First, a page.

I may have mentioned – my friend Amy and I are doing a Gwendolyn knit along right now. I’m using Beaverslide, a wonderful worsted weight merino yarn which I’m COMPLETELY in love with. I looked over the pattern, I checked the needle size it called for, the gauge, and for any funky construction points. Nope – all very basic. Garment worked flat, set in sleeves, 5 sts/inch, plenty of places to knit to X length (thus making row gauge matter MUCH less)
So (after resisting the urge to roll around in my yarn) I cast on. Nope, no gauge swatch. I get gauge 90% of the time. I know that’s not supposed to be possible, but it’s true.* I’m a gauge-matching miracle. The only swatches I ever knit are for my own patterns, where I have to do the math before I can cast on.
I started with the sleeve. It’s a habit I picked up last year during my sweater-a-month phase. Starting with the sleeves means that when you finish the body you’re DONE! Well, except for the finishing. I love that. I hate getting through the body, feeling all accomplished, and then realizing I’m only 60% of the way there.
So I knit the ribbing, and then I thought “Gee, this looks a little big” but the schematic says the cuff is 10 inches, and my wrist is only 8 – so of course it’s going to be a little loose. No big deal. I kept knitting, the cable chart slowly transitions to cables on a reverse stockinette background. So by the time the sleeve was 10 inches long I could actually CHECK my gauge.
I’m getting 4.5 sts per inch, not 5. That doesn’t seem like a big difference, does it? It’s just half a stitch. But let’s do a little math, shall we? 4.5 sts per inch is going to be 18 stitches per 4 inches – as opposed to the called-for 20sts/4in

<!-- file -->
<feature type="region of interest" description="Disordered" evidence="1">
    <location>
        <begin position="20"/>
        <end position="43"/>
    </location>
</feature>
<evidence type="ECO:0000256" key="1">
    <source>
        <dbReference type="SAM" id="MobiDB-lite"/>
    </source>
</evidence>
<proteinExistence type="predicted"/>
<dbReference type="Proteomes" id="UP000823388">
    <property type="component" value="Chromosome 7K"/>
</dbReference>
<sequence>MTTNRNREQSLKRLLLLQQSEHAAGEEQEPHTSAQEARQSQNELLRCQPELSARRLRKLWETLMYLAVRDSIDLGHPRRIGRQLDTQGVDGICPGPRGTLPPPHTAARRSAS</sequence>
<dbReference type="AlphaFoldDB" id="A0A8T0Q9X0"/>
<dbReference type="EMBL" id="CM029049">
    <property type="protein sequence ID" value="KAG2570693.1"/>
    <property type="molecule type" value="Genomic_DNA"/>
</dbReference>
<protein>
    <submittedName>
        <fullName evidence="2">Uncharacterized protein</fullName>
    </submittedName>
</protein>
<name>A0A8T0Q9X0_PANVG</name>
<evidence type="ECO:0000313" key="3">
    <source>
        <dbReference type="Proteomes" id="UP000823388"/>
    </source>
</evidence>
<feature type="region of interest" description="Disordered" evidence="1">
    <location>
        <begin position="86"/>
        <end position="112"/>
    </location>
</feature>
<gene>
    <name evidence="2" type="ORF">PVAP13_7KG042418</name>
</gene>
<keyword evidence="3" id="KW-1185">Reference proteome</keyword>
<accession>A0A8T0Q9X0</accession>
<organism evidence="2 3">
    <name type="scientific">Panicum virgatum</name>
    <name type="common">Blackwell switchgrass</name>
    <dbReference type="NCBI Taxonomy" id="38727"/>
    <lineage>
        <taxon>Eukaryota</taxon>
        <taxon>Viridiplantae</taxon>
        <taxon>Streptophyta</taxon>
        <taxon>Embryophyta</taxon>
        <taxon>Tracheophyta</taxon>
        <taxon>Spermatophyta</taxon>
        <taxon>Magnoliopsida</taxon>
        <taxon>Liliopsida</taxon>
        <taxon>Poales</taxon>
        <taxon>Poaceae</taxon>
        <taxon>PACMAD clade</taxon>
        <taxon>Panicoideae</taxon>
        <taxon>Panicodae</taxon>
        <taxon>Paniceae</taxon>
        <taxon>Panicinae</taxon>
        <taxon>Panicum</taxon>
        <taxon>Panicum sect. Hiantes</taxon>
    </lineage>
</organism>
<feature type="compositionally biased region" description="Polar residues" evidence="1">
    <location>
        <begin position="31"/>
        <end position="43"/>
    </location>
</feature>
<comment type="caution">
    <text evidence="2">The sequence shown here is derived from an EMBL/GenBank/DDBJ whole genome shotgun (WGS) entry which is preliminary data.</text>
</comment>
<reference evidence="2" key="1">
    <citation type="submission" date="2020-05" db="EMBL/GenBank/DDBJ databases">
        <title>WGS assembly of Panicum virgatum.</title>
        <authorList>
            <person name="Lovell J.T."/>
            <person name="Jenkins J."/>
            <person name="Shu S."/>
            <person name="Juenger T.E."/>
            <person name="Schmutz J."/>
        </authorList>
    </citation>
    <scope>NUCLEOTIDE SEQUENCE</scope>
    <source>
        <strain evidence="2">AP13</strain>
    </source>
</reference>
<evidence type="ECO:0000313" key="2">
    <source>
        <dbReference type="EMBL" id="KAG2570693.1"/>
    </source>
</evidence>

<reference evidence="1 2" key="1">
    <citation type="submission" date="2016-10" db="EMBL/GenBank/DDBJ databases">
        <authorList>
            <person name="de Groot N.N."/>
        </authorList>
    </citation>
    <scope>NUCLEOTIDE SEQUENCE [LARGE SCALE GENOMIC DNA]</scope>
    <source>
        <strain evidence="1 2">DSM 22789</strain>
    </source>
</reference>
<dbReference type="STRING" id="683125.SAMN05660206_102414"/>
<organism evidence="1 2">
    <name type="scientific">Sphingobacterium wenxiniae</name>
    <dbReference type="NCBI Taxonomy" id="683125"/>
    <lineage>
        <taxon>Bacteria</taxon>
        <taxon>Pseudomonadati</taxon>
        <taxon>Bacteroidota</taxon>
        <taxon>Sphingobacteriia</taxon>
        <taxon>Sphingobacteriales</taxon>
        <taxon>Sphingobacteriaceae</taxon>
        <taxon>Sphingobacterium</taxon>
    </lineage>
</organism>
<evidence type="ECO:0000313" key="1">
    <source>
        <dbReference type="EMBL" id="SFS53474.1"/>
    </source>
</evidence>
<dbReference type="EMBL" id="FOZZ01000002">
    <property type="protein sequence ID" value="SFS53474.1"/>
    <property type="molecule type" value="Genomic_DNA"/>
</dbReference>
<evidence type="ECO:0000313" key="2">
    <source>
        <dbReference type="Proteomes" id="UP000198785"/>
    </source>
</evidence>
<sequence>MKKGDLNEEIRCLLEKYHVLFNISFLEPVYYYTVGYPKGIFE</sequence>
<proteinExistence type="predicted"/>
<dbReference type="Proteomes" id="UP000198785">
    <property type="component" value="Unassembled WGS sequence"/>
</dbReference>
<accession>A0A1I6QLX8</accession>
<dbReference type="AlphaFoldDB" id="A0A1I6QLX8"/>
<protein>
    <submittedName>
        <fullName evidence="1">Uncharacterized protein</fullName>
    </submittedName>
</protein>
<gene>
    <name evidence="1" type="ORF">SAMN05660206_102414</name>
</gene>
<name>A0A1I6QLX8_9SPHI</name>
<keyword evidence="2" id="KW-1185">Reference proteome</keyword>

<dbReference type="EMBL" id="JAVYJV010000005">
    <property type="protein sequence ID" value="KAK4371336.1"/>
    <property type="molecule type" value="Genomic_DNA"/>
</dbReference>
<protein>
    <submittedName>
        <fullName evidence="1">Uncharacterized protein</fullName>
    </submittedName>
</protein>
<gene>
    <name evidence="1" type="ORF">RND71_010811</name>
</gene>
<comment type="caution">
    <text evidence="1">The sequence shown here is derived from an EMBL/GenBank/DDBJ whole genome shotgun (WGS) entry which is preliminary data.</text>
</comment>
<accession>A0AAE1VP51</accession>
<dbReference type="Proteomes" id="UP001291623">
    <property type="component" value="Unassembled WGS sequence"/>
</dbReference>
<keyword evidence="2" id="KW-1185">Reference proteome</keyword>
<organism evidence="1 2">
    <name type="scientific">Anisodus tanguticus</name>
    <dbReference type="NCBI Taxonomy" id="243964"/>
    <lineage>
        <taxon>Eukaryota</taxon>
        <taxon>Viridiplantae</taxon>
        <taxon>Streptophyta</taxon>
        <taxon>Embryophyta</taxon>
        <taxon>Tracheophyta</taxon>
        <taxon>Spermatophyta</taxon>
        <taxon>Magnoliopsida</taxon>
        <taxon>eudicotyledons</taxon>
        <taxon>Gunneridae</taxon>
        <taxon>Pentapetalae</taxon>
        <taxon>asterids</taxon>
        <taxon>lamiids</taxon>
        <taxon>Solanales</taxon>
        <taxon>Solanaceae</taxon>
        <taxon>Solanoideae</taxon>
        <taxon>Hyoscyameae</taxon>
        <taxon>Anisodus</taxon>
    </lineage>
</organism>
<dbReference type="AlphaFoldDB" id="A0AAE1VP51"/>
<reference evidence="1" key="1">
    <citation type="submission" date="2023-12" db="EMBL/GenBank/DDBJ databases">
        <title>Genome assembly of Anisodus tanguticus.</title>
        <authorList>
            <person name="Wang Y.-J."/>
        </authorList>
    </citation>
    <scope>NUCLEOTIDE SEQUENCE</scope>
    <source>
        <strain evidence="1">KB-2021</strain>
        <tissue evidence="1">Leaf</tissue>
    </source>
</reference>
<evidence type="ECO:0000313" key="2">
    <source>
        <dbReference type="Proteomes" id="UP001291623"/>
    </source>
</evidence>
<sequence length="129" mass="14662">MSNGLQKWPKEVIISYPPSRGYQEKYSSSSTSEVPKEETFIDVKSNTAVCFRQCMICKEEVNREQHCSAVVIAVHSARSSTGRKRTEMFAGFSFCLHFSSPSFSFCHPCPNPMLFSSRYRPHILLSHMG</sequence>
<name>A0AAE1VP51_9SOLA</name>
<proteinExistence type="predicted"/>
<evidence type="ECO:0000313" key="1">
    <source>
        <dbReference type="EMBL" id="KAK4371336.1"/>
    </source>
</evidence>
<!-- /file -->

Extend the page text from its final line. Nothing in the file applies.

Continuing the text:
The sleeve calls for 53 stitches, and we’ll figure 3 of them are used in the seam:
50sts divided by 5sts/in = 10 inches for the cuff
50sts divided by 4.5sts/in = over 11 inches for the cuff.
Not so bad, right?
Now let’s look at the bust. Combining the front and back halves it’s 186 sts total, minus 6 for the two seams.
180 divided by 5 = 36 inches which leaves me just a touch of negative ease = perfect!
180 divided by 4.5 = 40 inches. That’s 3 inches of POSITIVE ease. Some people might like that, but I enjoy a more fitted sweater. Now I know if I keep knitting on the US8’s I’m going to end up with a sweater I’ll never wear.
And that’s today’s lesson folks! A pesky half stitch per inch difference can leave you FOUR inches off in the final sweater. This is why it’s so important to check gauge.**
So I ripped it out and moved down a size to US7’s. I dislike ripping, but I’d rather rip half a sleeve then an ENTIRE SWEATER. Let’s just call it a 12×10 inch, sleeve shaped, gauge swatch… Good news is I’m back up to the elbow, and getting 5sts/in exactly! Yay me!
*I’m not kidding – when I sub yarns of a different weight I think to myself “DK weight yarn on US 5’s? That’s gonna be about 5.5sts/in” and just take that and run with it. Worst case scenario involves ripping and re-knitting so really, what have I got to lose besides time?
**do as I say, not as I do OR be prepared to rip stuff out – which is what I actually do…